Skip to comments.Standing for something - Conservative blacks align with GOP
Posted on 08/22/2002 9:41:29 PM PDT by Cincinatus' Wife
It's not a trend yet. In fact, it's still the very noticeable exception. But look around. In Douglas and Cobb and Fulton and DeKalb counties, even statewide, genuine conservatives are running as Republicans.
No novelty there. The noteworthy distinction, though, is that some of them are black.
Close your eyes and listen as they talk about the size and role of government, about personal and fiscal responsibility. What you hear is a conservative's message, upbeat and hopeful, without race and class appeals to envy and anger.
Charles Lollar, a loan officer and and officer in the Marine Corps Reserves, who is running for the Cobb County Commission, is one of them. So too is Garland Hunt of Alpharetta, an attorney who is running for the Georgia House of Representatives. In college both were self-described liberals.
Hunt was drawn to the Republican Party because of disenchantment with failed social programs and with the behavior of black Democratic leaders. Catherine Davis, who is running for the 4th Congressional District nomination, looked at the failed results of a quarter-century of federal spending on social programs and concluded there had to be another, better way. Lollar, while a student at Kennesaw State University, found Ronald Reagan's upbeat message of opportunity in America captivating.
Al Bartell, a candidate for lieutenant governor, talks about local control of education with the conviction of a true believer. ("Local control" of schools to liberals is an empty buzzword; to conservatives, it denotes a philosophy that defines relationships and responsibilities. If you don't know that and try to fake it, you fall on your face. Bartell stands tall.)
The emergence of black conservatives as Republican candidates should be a welcomed development by the party's regular voters.
The plain fact is that the first blacks to hold office as Republicans will have to come from majority-white districts. The reason is obvious. More than 90 percent of blacks vote Democratic religiously. Whenever they are thought to wander, party activists stoke the fires of class and race to frighten them back into the fold. It works so often that in close contests that race-baiting has become a Democratic campaign-season staple.
Consequently a black conservative running as a Republican is a major league threat. Ever let the dike break and the traditional conservativism of black voters, especially on social issues, is likely to become a flood, draining the Democratic Party of its most predictable core constituency.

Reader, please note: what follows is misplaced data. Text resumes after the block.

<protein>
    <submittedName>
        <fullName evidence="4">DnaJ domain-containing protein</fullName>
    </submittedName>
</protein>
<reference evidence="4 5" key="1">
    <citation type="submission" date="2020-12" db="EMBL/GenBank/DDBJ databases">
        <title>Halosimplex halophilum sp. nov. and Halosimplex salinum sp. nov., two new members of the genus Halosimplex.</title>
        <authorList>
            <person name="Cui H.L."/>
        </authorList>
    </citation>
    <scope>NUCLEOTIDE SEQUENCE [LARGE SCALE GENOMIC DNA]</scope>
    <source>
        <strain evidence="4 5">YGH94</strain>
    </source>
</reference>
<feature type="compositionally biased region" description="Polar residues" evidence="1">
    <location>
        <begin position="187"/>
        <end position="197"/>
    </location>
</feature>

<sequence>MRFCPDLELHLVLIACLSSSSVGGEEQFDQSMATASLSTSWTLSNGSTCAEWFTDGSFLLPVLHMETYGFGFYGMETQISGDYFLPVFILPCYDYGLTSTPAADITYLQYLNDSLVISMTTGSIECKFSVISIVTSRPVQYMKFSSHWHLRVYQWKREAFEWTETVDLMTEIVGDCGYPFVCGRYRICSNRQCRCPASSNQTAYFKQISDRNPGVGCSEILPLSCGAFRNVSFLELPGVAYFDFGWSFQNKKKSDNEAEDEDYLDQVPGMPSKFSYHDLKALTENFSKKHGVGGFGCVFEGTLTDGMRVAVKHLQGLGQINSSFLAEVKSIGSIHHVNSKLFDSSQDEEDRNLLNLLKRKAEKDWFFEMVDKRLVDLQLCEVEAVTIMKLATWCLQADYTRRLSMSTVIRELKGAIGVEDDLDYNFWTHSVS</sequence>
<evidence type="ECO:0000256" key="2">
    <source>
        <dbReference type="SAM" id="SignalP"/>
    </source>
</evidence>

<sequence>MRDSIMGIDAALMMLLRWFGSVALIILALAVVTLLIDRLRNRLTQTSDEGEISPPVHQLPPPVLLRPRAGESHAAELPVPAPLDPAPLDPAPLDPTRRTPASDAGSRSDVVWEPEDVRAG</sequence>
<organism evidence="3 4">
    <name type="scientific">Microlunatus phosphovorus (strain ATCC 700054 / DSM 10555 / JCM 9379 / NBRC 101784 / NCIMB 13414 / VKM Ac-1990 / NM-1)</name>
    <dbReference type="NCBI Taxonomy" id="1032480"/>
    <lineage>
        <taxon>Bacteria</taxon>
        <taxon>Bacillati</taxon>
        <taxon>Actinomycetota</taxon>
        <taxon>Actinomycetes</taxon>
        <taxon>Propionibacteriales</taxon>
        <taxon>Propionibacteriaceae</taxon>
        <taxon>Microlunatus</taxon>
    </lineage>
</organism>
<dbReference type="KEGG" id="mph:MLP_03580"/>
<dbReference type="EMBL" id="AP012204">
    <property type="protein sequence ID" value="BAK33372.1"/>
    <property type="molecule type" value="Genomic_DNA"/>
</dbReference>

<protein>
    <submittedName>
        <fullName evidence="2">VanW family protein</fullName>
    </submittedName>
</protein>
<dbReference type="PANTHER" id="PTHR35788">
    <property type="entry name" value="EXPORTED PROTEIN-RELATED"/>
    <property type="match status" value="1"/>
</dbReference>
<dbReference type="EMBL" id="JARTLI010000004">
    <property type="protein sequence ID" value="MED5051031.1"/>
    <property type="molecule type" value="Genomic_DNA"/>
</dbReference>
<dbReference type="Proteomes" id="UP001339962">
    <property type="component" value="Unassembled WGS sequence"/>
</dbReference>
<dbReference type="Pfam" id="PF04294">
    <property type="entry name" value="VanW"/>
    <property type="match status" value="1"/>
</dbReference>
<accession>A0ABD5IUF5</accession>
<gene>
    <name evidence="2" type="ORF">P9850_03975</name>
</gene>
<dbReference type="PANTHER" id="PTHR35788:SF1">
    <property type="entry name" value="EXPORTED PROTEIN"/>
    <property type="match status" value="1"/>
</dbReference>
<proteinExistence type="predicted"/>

The greatest wrath of black Democrats, therefore, is reserved for pioneer black Republicans. No black Republican will represent a community of black Democrats in our lifetime.
Given that reality, the issue then shifts to how Republicans can attract blacks. One way is for the GOP to stand for something, to have a philosophy of strong defense, limited government and taxes, personal responsibility, equal opportunity and free enterprise. Stand for something and people who are drawn to those ideas and principles will overcome lesser disagreement to join purpose.
If the party has a message, its leaders can't express that message through inhospitable filters. It causes a media flap every time a Republican president or presidential nominee declines to address the NAACP, for example.
But clearly that is no forum for any conservative, black or white, who does not identify with the Democratic Party's liberalism. Inhospitable filters hear the message and interpret it based on their own preferred outcome.
Republicans, then, should stand for something. They should not try to outspend or outregulate the party of government just to buy the affection of any voter group. And, finally, where two candidates are roughly equal, they should pick the one who expands the base.
Jim Wooten is the associate editorial page editor. His column appears Tuesdays, Fridays and Sundays.
This regular conservative voter can not begin to tell you how welcome this devlopment is.
The author of this piece gets it. How come Bush and Rove don't?
AMEN to that one! I cannot believe how many supposedly "conservative" republicans just seem to want to tear GWB apart! I ask them if they'd rather the country and the Constitution be in Gore's hands and their reply is invariably: "Better the DEVIL we know." SO STUPID!
On the other hand, don't count your chickens before they're hatched in regards to this thread. I live and work in that southern bastion of liberalism, Miami-Dade County, Florida. And I teach in the inner city. They all still would like for whatshername McKinney to be not only a congresscritter, but they'd like it if she were President!
Never fear, the liberals and Clintonites still hold the inner cities of America firmly in their LEFT hand! While they still try to place the right hand around our throat.
Media flap, my hind foot!
After what the NAACP did to him (dragging death ad), I doubt he'll EVER agree to speak to that group again and I don't blame him one bit. That was a total insult and they deserve to be snubbed - press opinions be damned!
Well, those are two godd@#n good reasons.
Say, what is a story like this doing in the Journal Constipation? I expect nothing but Cynthia Tucker's Demospew from that source.
I wouldn't doubt it. Bush never stops surprising me. He knows getting and being president involves politics and does a good job of balancing both. Of course most of us will never be statisfied with every outcome. We're much more conservative the most of the electorate.
Amen and amen, sister! (And danged proud of it too!)
Getting the black vote can be done by going to blacks themselves and maybe a few organizations. But going before the naacp is like pearls before swine.
Same thing with the hispanic vote and La Raza.